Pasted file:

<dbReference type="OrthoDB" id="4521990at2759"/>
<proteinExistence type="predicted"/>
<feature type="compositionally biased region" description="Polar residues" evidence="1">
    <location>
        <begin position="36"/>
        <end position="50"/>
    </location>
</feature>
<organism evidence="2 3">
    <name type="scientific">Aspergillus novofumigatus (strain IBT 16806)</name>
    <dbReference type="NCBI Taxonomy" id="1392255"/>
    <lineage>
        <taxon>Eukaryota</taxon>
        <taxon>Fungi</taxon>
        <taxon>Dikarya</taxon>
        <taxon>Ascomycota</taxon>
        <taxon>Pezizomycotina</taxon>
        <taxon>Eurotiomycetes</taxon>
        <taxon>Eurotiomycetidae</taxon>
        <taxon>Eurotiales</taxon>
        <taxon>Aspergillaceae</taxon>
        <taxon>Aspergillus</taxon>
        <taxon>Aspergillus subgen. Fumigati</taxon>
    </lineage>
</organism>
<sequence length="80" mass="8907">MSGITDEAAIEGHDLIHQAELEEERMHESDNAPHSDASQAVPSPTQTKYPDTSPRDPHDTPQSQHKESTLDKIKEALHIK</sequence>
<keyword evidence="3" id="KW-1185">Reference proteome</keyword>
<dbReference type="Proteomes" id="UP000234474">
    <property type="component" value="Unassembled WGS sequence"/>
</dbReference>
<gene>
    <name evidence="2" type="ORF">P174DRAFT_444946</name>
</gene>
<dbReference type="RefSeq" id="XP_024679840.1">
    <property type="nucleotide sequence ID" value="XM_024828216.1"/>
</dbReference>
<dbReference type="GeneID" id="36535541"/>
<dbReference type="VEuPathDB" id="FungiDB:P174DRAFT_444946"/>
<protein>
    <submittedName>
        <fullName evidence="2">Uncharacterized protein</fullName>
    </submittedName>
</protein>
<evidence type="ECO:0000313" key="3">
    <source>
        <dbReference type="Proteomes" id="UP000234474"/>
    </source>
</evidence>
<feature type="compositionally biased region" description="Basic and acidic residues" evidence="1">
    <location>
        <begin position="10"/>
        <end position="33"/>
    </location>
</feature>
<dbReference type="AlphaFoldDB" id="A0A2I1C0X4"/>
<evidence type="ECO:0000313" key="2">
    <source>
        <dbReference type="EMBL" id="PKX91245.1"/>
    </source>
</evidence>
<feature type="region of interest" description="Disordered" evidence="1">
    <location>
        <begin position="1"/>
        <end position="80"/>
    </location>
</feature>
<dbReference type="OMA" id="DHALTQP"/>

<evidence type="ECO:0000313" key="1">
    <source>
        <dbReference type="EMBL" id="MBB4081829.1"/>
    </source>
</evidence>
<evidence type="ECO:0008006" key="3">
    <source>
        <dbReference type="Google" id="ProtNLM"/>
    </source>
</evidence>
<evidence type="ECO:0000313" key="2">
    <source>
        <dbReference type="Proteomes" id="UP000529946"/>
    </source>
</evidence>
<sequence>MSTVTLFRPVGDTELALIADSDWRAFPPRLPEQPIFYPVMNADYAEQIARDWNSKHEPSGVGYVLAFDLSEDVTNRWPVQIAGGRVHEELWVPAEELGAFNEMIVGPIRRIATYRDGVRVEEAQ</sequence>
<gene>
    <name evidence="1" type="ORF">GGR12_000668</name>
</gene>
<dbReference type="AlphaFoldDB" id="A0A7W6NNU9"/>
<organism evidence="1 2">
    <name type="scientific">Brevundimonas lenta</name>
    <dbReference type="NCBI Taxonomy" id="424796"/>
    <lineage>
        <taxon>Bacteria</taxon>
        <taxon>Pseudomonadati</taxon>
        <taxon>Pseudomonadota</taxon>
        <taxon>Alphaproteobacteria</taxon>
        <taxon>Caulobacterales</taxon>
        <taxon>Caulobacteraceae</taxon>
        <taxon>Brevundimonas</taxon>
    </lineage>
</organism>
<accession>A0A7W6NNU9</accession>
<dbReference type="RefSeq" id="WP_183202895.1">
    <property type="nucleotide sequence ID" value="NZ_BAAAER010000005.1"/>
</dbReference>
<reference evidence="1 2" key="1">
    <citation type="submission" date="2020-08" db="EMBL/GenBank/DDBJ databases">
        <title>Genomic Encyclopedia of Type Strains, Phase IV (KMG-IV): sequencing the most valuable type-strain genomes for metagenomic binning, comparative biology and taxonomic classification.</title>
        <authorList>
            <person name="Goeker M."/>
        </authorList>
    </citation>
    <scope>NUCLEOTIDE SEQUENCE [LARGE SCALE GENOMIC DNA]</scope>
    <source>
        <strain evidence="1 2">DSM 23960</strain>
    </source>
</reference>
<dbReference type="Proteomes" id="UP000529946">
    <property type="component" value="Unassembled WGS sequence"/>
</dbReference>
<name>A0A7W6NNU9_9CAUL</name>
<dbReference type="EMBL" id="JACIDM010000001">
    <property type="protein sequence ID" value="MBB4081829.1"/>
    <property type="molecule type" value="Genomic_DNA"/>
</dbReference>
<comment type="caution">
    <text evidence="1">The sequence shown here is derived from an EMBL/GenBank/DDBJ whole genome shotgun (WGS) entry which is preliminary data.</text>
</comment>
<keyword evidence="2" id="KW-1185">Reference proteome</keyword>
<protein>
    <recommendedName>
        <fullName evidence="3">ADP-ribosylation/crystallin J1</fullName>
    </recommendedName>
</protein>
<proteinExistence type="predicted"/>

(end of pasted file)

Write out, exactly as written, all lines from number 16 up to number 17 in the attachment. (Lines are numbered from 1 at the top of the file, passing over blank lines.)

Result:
        <taxon>Ascomycota</taxon>
        <taxon>Pezizomycotina</taxon>